Pointing to the gray skies from her office in Shanghai, Yi Wan, who works for a leading multinational company, said she cannot wait for the day when she and her family can begin a new life under the blue skies in Canada.
The 31-year-old Yi and her husband, who works in the sales department of a Chinese IT company, recently sold one of their two flats in downtown Shanghai to put about the equivalent of US$700,000 (S$S875,000) in a Canadian investment fund.
Although not so well-off compared with the "Chinese elite", Yi and her family are hinging most of their savings for a "green card" that will give them foreign passports and a new life in their dream country.
"It was the smartest move we have ever made," Yi said. "It is getting much harder now."
Yi's concerns mirror the experiences of several other Chinese families who are finding that the search for greener pastures abroad is getting increasingly difficult in the wake of new rules.
Canada, one of the most popular emigration destinations for Chinese people, recently said it was stopping the popular Immigrant Investor Program that gave green cards to investors who have a minimum net worth of C$1.6 million (S$1.85 million) and were ready to invest C$800,000 in the form of a multi-year, interest-free loan to the Canadian government.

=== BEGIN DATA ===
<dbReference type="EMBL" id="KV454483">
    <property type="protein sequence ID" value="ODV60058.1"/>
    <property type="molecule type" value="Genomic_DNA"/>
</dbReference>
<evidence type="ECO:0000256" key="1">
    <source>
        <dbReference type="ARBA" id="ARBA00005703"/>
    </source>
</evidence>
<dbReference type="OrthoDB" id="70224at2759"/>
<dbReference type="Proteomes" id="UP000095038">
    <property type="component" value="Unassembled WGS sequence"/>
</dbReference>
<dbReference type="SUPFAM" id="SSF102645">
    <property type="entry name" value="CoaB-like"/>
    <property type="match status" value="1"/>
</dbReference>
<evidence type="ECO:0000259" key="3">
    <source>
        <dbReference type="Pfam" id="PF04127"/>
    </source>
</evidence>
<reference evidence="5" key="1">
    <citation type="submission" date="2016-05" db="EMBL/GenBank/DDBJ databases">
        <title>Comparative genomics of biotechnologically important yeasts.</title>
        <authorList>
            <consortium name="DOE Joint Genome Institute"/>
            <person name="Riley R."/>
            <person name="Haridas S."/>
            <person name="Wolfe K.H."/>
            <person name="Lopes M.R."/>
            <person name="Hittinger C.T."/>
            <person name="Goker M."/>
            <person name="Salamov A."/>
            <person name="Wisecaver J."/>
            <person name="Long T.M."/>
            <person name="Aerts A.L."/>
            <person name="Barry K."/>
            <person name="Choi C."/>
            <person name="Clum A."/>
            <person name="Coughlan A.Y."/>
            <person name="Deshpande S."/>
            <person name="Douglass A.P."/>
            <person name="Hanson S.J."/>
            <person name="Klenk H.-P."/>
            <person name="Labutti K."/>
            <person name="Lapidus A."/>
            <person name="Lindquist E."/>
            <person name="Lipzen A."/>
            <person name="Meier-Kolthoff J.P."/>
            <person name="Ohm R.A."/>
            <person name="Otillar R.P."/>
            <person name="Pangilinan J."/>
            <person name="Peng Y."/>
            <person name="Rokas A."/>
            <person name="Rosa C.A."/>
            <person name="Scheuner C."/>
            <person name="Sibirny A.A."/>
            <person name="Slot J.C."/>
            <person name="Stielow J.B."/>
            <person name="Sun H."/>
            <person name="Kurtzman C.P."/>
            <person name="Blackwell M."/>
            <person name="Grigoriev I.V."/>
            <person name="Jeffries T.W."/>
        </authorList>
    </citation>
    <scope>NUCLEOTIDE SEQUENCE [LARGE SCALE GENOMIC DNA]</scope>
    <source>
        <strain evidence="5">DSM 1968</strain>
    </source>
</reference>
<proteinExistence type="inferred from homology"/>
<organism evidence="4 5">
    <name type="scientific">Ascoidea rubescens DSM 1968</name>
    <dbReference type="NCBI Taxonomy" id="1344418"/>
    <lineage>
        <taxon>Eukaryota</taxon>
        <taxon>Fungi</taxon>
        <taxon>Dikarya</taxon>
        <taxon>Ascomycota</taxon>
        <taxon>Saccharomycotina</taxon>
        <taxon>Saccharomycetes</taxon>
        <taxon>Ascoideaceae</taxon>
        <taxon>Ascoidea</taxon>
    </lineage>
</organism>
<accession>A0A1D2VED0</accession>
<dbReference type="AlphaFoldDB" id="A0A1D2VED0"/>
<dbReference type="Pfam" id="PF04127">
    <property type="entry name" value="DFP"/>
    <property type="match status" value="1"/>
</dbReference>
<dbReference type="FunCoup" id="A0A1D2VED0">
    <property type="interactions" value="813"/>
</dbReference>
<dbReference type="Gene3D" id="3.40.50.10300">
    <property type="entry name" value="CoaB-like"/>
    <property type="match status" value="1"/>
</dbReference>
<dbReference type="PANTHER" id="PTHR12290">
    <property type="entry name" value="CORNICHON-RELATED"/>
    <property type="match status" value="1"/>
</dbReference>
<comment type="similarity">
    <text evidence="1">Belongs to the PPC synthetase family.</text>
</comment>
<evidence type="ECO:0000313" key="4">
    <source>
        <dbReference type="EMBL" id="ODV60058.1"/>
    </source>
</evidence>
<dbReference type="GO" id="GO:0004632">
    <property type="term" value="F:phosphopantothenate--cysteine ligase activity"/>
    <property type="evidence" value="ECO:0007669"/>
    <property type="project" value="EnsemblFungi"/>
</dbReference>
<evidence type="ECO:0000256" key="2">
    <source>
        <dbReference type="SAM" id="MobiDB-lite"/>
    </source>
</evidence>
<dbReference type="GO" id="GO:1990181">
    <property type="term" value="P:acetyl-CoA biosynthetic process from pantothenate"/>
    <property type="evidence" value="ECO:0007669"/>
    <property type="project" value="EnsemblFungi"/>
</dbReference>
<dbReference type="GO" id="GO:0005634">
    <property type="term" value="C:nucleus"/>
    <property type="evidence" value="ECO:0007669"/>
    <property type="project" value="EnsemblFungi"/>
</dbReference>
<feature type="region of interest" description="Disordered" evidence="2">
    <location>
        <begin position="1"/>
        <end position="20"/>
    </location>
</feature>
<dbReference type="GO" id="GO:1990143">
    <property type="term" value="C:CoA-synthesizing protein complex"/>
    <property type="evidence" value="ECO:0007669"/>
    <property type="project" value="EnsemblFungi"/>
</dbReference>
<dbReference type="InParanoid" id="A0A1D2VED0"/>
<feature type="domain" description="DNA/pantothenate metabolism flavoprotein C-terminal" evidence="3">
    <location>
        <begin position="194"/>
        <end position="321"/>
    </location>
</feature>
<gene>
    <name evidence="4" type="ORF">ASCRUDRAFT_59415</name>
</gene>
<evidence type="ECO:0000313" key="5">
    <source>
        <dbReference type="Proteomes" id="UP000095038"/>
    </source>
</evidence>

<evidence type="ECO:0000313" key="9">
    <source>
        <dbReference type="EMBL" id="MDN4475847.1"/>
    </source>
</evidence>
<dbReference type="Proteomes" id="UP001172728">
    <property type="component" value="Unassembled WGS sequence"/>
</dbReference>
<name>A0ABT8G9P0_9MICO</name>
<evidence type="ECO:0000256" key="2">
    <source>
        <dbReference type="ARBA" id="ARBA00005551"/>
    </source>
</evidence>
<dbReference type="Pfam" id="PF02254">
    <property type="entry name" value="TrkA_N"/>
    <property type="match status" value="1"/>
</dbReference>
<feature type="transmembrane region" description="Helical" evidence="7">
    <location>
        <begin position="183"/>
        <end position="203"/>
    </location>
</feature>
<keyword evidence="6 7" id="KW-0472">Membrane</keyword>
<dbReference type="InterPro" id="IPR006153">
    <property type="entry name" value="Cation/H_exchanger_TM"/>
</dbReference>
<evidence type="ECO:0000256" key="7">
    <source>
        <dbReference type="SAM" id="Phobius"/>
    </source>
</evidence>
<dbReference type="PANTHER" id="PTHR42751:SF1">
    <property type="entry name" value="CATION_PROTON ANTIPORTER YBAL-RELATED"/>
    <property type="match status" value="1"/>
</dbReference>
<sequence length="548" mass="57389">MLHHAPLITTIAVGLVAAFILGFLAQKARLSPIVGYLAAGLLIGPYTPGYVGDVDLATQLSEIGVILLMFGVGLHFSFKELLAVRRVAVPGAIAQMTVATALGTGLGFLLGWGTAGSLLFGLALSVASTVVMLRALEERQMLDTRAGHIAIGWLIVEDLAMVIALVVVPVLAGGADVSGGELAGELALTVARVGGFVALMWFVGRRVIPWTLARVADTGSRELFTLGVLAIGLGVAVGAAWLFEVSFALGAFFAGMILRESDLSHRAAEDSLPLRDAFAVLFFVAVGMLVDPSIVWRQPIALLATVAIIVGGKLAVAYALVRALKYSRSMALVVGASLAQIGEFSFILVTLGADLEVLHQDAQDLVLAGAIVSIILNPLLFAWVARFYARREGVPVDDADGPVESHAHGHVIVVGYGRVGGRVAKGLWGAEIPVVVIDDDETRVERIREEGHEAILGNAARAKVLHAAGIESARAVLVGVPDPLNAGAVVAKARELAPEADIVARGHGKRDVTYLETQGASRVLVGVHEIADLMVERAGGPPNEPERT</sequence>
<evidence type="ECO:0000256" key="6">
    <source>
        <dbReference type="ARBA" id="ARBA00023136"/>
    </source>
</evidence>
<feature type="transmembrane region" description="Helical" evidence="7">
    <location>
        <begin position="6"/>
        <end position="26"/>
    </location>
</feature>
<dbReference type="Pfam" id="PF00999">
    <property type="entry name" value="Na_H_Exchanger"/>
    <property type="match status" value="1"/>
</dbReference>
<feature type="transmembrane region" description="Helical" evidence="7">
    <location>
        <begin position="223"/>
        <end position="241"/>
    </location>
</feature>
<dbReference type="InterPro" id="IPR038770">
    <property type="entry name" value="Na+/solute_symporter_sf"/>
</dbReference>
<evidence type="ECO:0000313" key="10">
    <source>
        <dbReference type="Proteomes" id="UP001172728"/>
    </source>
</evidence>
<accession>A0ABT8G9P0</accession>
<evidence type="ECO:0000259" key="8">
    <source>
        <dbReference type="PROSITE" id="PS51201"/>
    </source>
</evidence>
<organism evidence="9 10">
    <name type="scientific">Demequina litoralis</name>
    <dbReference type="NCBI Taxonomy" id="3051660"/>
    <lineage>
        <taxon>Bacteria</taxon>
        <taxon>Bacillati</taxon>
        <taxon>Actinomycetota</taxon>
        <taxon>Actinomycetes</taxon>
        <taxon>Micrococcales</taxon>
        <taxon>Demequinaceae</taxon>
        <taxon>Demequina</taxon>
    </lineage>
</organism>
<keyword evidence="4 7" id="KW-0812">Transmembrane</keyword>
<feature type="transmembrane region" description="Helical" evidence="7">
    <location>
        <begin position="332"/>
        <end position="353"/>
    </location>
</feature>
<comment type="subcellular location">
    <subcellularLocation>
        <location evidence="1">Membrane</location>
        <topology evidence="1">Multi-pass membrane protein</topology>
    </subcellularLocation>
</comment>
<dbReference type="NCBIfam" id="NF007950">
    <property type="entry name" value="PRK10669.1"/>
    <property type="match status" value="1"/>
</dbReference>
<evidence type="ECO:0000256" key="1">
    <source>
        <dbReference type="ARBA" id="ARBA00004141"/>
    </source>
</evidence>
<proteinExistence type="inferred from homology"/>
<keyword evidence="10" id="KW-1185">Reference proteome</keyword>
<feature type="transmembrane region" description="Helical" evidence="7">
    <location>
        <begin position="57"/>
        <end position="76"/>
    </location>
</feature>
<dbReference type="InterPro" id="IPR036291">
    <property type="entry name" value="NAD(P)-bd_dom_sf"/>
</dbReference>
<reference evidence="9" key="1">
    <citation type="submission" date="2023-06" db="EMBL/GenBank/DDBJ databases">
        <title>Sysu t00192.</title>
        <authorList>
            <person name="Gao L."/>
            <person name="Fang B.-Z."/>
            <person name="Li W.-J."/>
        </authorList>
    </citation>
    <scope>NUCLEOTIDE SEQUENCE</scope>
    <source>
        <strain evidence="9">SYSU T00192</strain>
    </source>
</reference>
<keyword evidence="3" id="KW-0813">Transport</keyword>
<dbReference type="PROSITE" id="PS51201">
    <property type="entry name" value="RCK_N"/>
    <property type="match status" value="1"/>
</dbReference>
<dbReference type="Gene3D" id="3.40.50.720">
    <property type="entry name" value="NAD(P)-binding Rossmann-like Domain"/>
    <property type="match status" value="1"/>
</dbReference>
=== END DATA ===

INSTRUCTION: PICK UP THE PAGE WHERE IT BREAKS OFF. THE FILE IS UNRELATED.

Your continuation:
Though migrating overseas is not a new phenomenon in China, it is the growing number of middle-class citizens who are contemplating such a move that is vexing policymakers as they fear it would have serious economic repercussions.
The number of Chinese emigrants had risen to 9.34 million by the end of 2013, with the United States, Canada, Australia and New Zealand being the top four destinations, said a report on Chinese international migration in 2014 published by the Center for China and Globalization, a Beijing-based think tank.
The migrant numbers do not include the people who are planning such moves, the report said, adding that the numbers already make China, the fourth-largest country with international emigrants after India, Mexico and Russia.
The report also said that the huge numbers are a cause for concern due to the huge brain and capital drain it involves.
"Most of the prospective migrants from China are middle-class people aged between 35 and 55," it said.
"Their departure from China would weaken the middle-class support needed for China's social transformation and also hinder the further progress of reforms and transformation."
But for the middle class, the reasons for a shift are manifold, considering that they have benefited largely from the sweeping social changes, transformation and the economic miracle of China.